Awami League hasn’t kept their commitment, claims minority leaders
The leaders of minority communities have alleged that the ruling Awami League hasn’t kept their election-time commitments over ensuring the safety and the rights of the community. The people of the minority community are disgruntled with this. They have been in a movement for a long time to realise the promises made by the ruling party before elections.
Leaders of religious and ethnic minority communities raised concerns over their security as the government didn’t keep their word.
The term of the incumbent Awami League-led government that came to power for the third consecutive term winning the 11th general elections in December 2018 will end on 29 January next year.
As per the constitution, the next election must be held within 90 days before the end of the parliament’s current term on 29 January. The countdown for the national polls will start from 1 November. The people concerned feel that if another parliamentary session sits before the polls and the commitments are not realised, then there is no hope left.
Speaking to Prothom Alo, former cabinet secretary and chief coordinator of AL’s election steering committee Kabir Bin Anwar said, “Works are underway to execute the commitments made by the Awami League. For instance, works are underway for the legislation of the required laws. Some of these are at the parliament, some are at the law ministry and some are placed as bills. It can’t be said that there has been no progress at all. We are working on it.”
However, religious and ethnic minority leaders alleged that none of these laws mentioned by Kabir Bin Anwar has been passed by the parliament as yet.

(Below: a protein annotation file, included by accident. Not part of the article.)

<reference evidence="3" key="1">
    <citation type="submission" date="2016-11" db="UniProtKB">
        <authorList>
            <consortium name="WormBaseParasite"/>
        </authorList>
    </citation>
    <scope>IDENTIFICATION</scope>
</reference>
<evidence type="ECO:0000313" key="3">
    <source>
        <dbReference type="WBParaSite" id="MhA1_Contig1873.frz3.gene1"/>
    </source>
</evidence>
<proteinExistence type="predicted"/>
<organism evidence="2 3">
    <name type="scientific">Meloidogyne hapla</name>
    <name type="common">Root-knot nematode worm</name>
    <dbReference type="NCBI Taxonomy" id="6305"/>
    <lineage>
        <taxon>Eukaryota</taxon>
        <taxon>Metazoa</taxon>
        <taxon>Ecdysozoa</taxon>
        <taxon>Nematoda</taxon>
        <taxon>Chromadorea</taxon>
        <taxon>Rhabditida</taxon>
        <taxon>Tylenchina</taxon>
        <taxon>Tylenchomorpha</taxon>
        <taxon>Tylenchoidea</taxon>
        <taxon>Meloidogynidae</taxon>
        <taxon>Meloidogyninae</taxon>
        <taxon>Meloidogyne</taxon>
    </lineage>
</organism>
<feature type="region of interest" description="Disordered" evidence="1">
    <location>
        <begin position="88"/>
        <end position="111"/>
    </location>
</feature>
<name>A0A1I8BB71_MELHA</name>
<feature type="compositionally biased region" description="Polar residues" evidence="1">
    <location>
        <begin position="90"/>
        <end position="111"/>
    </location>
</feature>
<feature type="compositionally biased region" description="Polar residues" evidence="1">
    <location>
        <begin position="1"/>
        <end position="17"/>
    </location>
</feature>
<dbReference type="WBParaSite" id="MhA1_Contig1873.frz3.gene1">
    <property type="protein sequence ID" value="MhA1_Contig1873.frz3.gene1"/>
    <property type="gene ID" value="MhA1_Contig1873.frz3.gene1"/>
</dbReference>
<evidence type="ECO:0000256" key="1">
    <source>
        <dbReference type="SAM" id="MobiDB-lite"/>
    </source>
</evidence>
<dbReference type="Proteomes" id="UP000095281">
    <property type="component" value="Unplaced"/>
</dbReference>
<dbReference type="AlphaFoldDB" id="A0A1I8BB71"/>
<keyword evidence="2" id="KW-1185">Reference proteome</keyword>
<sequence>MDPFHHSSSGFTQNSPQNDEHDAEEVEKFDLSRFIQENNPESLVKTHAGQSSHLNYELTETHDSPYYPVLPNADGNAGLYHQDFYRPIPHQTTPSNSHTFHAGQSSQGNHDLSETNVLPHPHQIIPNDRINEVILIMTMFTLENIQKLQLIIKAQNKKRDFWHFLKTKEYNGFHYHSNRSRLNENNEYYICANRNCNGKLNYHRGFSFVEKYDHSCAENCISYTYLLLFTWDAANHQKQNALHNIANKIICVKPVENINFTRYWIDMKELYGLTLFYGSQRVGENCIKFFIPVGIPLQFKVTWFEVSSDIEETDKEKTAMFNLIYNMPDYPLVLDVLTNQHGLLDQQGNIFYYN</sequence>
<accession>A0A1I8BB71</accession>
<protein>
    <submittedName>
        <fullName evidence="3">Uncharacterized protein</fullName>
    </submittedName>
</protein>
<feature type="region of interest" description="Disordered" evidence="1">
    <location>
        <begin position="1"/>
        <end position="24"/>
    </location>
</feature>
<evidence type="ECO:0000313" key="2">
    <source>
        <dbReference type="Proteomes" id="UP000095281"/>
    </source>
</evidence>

Bangladesh Hindu Buddhist Christian Oikya Parishad (Unity Council) general secretary Rana Dashgupta told Prothom Alo, “There will be another session of the current parliament before the election. We are looking forward to it to see what role the government plays.”
What were the commitments?
Awami League’s election manifesto for the 11th general polls titled “Road to Prosperity” had a section with the title – “Ethnic groups, religious minorities and backward communities”. This section included various commitments for the minority communities.
Reinstating the rights of the rightful owners through the amendment of the Vested Property Act was one of the ruling party’s top-most priorities.
The then government declared the properties of the people of Hindu community, who fled to India during the India-Pakistan war in 1965, as enemy properties. After independence, these properties were declared vested properties.
The Vested Properties Act was passed in 2001 which took effect in 2012. Although the Awami League promised to return these properties to the rightful owners in the election manifesto in 2018, there has been no effective initiative from the government regarding this.